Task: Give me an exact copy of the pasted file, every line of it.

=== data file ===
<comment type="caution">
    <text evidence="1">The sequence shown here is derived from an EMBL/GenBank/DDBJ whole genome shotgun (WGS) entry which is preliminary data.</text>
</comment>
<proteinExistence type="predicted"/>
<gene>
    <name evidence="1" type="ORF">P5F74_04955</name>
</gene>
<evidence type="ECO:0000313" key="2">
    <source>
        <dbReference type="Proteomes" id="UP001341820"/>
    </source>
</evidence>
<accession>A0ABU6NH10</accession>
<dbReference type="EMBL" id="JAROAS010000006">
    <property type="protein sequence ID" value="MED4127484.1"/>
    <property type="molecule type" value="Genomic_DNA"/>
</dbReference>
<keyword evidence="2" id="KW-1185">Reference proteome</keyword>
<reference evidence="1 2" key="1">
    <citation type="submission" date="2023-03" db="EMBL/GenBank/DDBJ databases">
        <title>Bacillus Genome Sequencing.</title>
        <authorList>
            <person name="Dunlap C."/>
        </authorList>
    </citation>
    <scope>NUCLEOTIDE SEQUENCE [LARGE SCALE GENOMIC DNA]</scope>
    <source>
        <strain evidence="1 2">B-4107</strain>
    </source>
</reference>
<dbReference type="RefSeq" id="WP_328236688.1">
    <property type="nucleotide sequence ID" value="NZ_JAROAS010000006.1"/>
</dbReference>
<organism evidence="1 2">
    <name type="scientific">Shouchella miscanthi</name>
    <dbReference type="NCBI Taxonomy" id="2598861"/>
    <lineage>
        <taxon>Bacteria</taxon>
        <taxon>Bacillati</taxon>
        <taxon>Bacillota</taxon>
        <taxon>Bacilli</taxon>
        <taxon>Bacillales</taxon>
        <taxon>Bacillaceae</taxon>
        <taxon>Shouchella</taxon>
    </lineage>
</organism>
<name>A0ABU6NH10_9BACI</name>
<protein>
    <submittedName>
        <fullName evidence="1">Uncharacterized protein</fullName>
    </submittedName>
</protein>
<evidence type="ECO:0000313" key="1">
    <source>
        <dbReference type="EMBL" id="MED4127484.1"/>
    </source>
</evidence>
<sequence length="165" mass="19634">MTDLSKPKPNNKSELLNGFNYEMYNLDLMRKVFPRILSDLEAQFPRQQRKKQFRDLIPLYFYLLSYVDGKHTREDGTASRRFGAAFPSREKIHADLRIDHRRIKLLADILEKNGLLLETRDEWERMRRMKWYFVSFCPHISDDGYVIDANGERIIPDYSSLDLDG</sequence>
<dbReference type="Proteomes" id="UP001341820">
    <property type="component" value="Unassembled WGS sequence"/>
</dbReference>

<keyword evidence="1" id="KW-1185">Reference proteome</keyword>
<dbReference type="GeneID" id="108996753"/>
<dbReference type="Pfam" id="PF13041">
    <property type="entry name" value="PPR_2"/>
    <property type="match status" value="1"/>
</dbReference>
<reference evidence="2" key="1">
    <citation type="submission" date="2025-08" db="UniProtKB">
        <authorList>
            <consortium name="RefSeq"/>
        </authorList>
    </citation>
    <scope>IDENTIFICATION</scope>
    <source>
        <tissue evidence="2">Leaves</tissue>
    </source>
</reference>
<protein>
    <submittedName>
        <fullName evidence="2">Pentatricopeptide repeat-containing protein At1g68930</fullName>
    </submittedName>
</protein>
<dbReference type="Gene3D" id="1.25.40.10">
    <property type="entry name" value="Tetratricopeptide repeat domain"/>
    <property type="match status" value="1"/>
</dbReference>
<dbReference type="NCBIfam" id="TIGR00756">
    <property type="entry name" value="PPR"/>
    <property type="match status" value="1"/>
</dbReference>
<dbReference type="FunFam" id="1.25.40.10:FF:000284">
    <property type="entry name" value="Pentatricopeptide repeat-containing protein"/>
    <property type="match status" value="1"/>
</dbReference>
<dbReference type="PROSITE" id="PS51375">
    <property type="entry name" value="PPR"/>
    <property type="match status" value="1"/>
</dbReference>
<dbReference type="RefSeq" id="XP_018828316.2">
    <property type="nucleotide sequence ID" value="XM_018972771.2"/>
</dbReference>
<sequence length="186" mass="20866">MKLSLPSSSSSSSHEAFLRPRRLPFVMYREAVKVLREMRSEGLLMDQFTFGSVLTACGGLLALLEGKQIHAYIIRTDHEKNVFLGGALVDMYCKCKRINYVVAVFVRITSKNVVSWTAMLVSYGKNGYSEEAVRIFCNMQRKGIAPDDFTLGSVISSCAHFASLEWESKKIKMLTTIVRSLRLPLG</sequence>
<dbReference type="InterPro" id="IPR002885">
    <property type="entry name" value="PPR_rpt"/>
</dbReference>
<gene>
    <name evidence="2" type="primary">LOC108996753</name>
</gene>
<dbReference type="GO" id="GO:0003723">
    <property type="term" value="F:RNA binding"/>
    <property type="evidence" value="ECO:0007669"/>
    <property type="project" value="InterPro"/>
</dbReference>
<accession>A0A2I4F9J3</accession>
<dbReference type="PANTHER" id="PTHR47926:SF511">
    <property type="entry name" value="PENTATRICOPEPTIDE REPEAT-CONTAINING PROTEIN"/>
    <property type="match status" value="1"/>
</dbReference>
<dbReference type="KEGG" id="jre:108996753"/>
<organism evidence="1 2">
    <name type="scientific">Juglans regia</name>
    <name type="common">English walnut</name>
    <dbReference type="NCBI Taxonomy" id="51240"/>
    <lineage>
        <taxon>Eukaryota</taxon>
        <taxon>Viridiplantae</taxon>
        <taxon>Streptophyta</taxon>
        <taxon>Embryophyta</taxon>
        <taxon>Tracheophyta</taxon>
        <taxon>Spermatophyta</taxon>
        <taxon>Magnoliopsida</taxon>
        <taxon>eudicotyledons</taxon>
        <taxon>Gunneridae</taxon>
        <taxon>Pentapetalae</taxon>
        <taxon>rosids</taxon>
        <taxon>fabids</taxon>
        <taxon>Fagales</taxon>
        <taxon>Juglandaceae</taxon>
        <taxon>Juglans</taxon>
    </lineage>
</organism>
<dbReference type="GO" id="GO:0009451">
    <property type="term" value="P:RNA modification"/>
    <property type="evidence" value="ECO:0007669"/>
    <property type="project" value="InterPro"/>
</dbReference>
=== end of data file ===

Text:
<comment type="caution">
    <text evidence="1">The sequence shown here is derived from an EMBL/GenBank/DDBJ whole genome shotgun (WGS) entry which is preliminary data.</text>
</comment>
<proteinExistence type="predicted"/>
<gene>
    <name evidence="1" type="ORF">P5F74_04955</name>
</gene>
<evidence type="ECO:0000313" key="2">
    <source>
        <dbReference type="Proteomes" id="UP001341820"/>
    </source>
</evidence>
<accession>A0ABU6NH10</accession>
<dbReference type="EMBL" id="JAROAS010000006">
    <property type="protein sequence ID" value="MED4127484.1"/>
    <property type="molecule type" value="Genomic_DNA"/>
</dbReference>
<keyword evidence="2" id="KW-1185">Reference proteome</keyword>
<reference evidence="1 2" key="1">
    <citation type="submission" date="2023-03" db="EMBL/GenBank/DDBJ databases">
        <title>Bacillus Genome Sequencing.</title>
        <authorList>
            <person name="Dunlap C."/>
        </authorList>
    </citation>
    <scope>NUCLEOTIDE SEQUENCE [LARGE SCALE GENOMIC DNA]</scope>
    <source>
        <strain evidence="1 2">B-4107</strain>
    </source>
</reference>
<dbReference type="RefSeq" id="WP_328236688.1">
    <property type="nucleotide sequence ID" value="NZ_JAROAS010000006.1"/>
</dbReference>
<organism evidence="1 2">
    <name type="scientific">Shouchella miscanthi</name>
    <dbReference type="NCBI Taxonomy" id="2598861"/>
    <lineage>
        <taxon>Bacteria</taxon>
        <taxon>Bacillati</taxon>
        <taxon>Bacillota</taxon>
        <taxon>Bacilli</taxon>
        <taxon>Bacillales</taxon>
        <taxon>Bacillaceae</taxon>
        <taxon>Shouchella</taxon>
    </lineage>
</organism>
<name>A0ABU6NH10_9BACI</name>
<protein>
    <submittedName>
        <fullName evidence="1">Uncharacterized protein</fullName>
    </submittedName>
</protein>
<evidence type="ECO:0000313" key="1">
    <source>
        <dbReference type="EMBL" id="MED4127484.1"/>
    </source>
</evidence>
<sequence length="165" mass="19634">MTDLSKPKPNNKSELLNGFNYEMYNLDLMRKVFPRILSDLEAQFPRQQRKKQFRDLIPLYFYLLSYVDGKHTREDGTASRRFGAAFPSREKIHADLRIDHRRIKLLADILEKNGLLLETRDEWERMRRMKWYFVSFCPHISDDGYVIDANGERIIPDYSSLDLDG</sequence>
<dbReference type="Proteomes" id="UP001341820">
    <property type="component" value="Unassembled WGS sequence"/>
</dbReference>

<keyword evidence="1" id="KW-1185">Reference proteome</keyword>
<dbReference type="GeneID" id="108996753"/>
<dbReference type="Pfam" id="PF13041">
    <property type="entry name" value="PPR_2"/>
    <property type="match status" value="1"/>
</dbReference>
<reference evidence="2" key="1">
    <citation type="submission" date="2025-08" db="UniProtKB">
        <authorList>
            <consortium name="RefSeq"/>
        </authorList>
    </citation>
    <scope>IDENTIFICATION</scope>
    <source>
        <tissue evidence="2">Leaves</tissue>
    </source>
</reference>
<protein>
    <submittedName>
        <fullName evidence="2">Pentatricopeptide repeat-containing protein At1g68930</fullName>
    </submittedName>
</protein>
<dbReference type="Gene3D" id="1.25.40.10">
    <property type="entry name" value="Tetratricopeptide repeat domain"/>
    <property type="match status" value="1"/>
</dbReference>
<dbReference type="NCBIfam" id="TIGR00756">
    <property type="entry name" value="PPR"/>
    <property type="match status" value="1"/>
</dbReference>
<dbReference type="FunFam" id="1.25.40.10:FF:000284">
    <property type="entry name" value="Pentatricopeptide repeat-containing protein"/>
    <property type="match status" value="1"/>
</dbReference>
<dbReference type="PROSITE" id="PS51375">
    <property type="entry name" value="PPR"/>
    <property type="match status" value="1"/>
</dbReference>
<dbReference type="RefSeq" id="XP_018828316.2">
    <property type="nucleotide sequence ID" value="XM_018972771.2"/>
</dbReference>
<sequence length="186" mass="20866">MKLSLPSSSSSSSHEAFLRPRRLPFVMYREAVKVLREMRSEGLLMDQFTFGSVLTACGGLLALLEGKQIHAYIIRTDHEKNVFLGGALVDMYCKCKRINYVVAVFVRITSKNVVSWTAMLVSYGKNGYSEEAVRIFCNMQRKGIAPDDFTLGSVISSCAHFASLEWESKKIKMLTTIVRSLRLPLG</sequence>
<dbReference type="InterPro" id="IPR002885">
    <property type="entry name" value="PPR_rpt"/>
</dbReference>
<gene>
    <name evidence="2" type="primary">LOC108996753</name>
</gene>
<dbReference type="GO" id="GO:0003723">
    <property type="term" value="F:RNA binding"/>
    <property type="evidence" value="ECO:0007669"/>
    <property type="project" value="InterPro"/>
</dbReference>
<accession>A0A2I4F9J3</accession>
<dbReference type="PANTHER" id="PTHR47926:SF511">
    <property type="entry name" value="PENTATRICOPEPTIDE REPEAT-CONTAINING PROTEIN"/>
    <property type="match status" value="1"/>
</dbReference>
<dbReference type="KEGG" id="jre:108996753"/>
<organism evidence="1 2">
    <name type="scientific">Juglans regia</name>
    <name type="common">English walnut</name>
    <dbReference type="NCBI Taxonomy" id="51240"/>
    <lineage>
        <taxon>Eukaryota</taxon>
        <taxon>Viridiplantae</taxon>
        <taxon>Streptophyta</taxon>
        <taxon>Embryophyta</taxon>
        <taxon>Tracheophyta</taxon>
        <taxon>Spermatophyta</taxon>
        <taxon>Magnoliopsida</taxon>
        <taxon>eudicotyledons</taxon>
        <taxon>Gunneridae</taxon>
        <taxon>Pentapetalae</taxon>
        <taxon>rosids</taxon>
        <taxon>fabids</taxon>
        <taxon>Fagales</taxon>
        <taxon>Juglandaceae</taxon>
        <taxon>Juglans</taxon>
    </lineage>
</organism>
<dbReference type="GO" id="GO:0009451">
    <property type="term" value="P:RNA modification"/>
    <property type="evidence" value="ECO:0007669"/>
    <property type="project" value="InterPro"/>
</dbReference>